Accompanied by Prime Minister Ehud Olmert and several Israeli ministers, a sombre-faced Merkel turned up the eternal flame in the Hall of Remembrance at the Yad Vashem memorial before laying a wreath and pausing for several seconds in silence.
Dressed in a black suit, the 53-year-old German chancellor then visited the Children’s Memorial and signed the guestbook at the end of her third visit to the memorial since taking office.
“In view of Germany’s responsibility for the Shoah (Holocaust), the German government…underlines its determination to build a future together,” she said.
Merkel then headed to Olmert’s office to attend a first-ever joint Israeli-German ministerial meeting with seven German ministers who are accompanying Merkel to Israel.
Several Israeli ministers, including the foreign, defence, justice and finance ministers, will also hold separate talks with their German counterparts aimed at tightening cooperation between the two states.
On Sunday, Merkel visited the grave and home of Israel’s founder and first prime minister David Ben Gurion at the Sde Boker kibbutz in the heart of the Negev desert in the south of the country.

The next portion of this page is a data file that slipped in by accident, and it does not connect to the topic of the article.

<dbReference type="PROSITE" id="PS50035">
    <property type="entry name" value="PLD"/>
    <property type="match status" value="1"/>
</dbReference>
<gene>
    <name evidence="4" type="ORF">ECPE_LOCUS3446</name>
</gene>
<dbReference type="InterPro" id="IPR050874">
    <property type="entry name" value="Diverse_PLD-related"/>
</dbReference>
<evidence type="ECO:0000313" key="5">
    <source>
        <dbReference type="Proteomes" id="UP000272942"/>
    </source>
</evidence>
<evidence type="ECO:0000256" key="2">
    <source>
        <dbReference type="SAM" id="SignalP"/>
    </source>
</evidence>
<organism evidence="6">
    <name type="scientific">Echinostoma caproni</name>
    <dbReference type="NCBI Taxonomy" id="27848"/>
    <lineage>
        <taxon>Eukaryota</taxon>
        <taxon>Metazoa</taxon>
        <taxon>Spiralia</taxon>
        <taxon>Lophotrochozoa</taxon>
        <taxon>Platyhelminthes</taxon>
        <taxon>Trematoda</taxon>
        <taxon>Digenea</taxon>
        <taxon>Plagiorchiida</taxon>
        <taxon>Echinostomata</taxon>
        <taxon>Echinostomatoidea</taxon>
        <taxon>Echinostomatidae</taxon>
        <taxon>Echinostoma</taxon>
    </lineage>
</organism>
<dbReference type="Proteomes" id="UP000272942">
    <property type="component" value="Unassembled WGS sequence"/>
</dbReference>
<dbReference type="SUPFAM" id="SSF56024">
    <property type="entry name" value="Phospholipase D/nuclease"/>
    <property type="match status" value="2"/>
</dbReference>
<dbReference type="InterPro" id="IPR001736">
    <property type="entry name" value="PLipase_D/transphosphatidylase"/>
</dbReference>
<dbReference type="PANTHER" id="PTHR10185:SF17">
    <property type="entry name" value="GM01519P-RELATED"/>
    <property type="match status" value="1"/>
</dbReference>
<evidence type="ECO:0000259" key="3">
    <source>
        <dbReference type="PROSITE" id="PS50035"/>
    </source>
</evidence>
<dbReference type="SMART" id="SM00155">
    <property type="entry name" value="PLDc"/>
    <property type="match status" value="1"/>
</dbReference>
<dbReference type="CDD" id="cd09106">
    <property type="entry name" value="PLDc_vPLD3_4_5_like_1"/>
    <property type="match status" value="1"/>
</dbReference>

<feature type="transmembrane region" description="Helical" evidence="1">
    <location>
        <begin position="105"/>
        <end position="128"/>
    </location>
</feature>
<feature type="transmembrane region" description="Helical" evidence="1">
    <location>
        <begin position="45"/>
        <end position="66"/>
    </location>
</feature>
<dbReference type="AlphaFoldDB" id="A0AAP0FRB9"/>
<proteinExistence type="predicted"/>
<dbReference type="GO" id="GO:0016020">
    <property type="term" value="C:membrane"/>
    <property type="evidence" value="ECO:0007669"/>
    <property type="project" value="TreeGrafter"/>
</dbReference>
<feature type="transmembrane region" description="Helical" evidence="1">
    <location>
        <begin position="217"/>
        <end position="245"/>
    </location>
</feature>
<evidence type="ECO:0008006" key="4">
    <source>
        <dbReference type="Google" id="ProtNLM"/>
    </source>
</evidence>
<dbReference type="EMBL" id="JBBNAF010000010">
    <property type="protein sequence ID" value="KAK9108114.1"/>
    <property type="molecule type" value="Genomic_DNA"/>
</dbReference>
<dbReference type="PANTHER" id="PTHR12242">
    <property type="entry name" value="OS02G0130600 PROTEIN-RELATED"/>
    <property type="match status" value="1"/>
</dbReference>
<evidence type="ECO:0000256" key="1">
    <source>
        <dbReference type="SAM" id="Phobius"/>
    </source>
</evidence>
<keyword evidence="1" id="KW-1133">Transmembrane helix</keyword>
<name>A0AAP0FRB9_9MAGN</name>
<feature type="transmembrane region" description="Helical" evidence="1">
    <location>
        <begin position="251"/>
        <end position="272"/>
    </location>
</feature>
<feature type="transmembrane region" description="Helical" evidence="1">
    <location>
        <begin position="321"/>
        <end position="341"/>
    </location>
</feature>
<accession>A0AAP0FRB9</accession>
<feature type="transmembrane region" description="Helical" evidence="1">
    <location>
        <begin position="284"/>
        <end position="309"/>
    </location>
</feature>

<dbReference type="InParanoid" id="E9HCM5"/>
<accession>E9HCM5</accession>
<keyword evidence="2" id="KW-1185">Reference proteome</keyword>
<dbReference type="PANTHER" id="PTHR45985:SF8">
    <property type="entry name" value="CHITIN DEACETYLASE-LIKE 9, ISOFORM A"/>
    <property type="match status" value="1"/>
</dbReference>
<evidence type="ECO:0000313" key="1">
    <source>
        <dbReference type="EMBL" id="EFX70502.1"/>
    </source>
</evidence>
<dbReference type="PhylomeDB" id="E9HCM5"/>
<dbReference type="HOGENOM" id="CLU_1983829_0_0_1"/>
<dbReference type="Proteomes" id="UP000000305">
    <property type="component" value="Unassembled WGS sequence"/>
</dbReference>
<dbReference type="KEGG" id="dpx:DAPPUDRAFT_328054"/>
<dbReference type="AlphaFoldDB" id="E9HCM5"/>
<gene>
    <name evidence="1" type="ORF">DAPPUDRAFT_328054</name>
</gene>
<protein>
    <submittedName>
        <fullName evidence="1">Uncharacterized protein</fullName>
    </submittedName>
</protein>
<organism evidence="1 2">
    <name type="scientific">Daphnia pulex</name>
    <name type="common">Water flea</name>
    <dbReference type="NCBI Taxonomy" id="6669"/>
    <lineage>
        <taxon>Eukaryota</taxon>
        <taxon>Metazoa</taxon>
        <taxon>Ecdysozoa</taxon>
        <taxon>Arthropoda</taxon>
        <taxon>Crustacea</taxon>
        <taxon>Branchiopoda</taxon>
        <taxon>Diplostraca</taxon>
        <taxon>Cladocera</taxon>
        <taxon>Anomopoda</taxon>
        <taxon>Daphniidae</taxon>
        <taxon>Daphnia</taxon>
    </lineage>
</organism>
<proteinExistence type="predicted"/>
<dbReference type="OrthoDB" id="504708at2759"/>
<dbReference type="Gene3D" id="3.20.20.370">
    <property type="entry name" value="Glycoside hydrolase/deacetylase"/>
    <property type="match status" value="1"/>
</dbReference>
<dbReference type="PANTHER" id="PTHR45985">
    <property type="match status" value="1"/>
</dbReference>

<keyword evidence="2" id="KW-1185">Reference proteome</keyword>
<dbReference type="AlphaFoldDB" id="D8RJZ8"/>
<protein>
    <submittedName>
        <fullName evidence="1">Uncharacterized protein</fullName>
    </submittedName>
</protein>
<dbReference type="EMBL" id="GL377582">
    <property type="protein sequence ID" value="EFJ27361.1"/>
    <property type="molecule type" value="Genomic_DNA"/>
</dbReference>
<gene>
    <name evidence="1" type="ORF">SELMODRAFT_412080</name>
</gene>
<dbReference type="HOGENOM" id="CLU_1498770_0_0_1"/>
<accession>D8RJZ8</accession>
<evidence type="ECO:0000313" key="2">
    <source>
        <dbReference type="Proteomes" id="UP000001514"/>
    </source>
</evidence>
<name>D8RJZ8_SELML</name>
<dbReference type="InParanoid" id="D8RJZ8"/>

“Sixty years after the creation of Israel we affirm again the special responsibility of Germany towards Israel,” Merkel said at a lavish welcoming ceremony at Tel Aviv’s Ben Gurion airport.
“But there is not only the responsibility for the past but projects for a better future,” she added.
Welcoming Merkel, Olmert said her Middle East policies were “characterized by basic support for Israel and courage and determination about everything related to the fight against terror”.
On Tuesday, Merkel will become the first German chancellor to address the Israeli parliament, the Knesset, an honour normally reserved for heads of state.
Her three-day visit is designed to mark the 60th anniversary of the creation of Israel, which will be officially celebrated in May.
Merkel said she wanted “to show our responsibility for the past – the horrors of the Shoah – and demonstrate clearly that Israel’s right to existence is a constant in German foreign policy”.
More than 60 years since the Holocaust, in which the Nazis killed six million Jews, Germany is Israel’s most important political and trading partner in Europe.
Merkel’s visit is focused on bilateral ties and the conflict with the Palestinians was not expected to be a major topic of conversation, but on Sunday the chancellor reaffirmed her support for the peace process.
Berlin announced last week that it will host an international conference in June on ways to help the Palestinians prepare for statehood.
With Holocaust survivors still alive in Israel, the 53-year-old German chancellor can not expect to be welcomed with open arms by everyone, and her intention to address the Knesset in German has ruffled some feathers.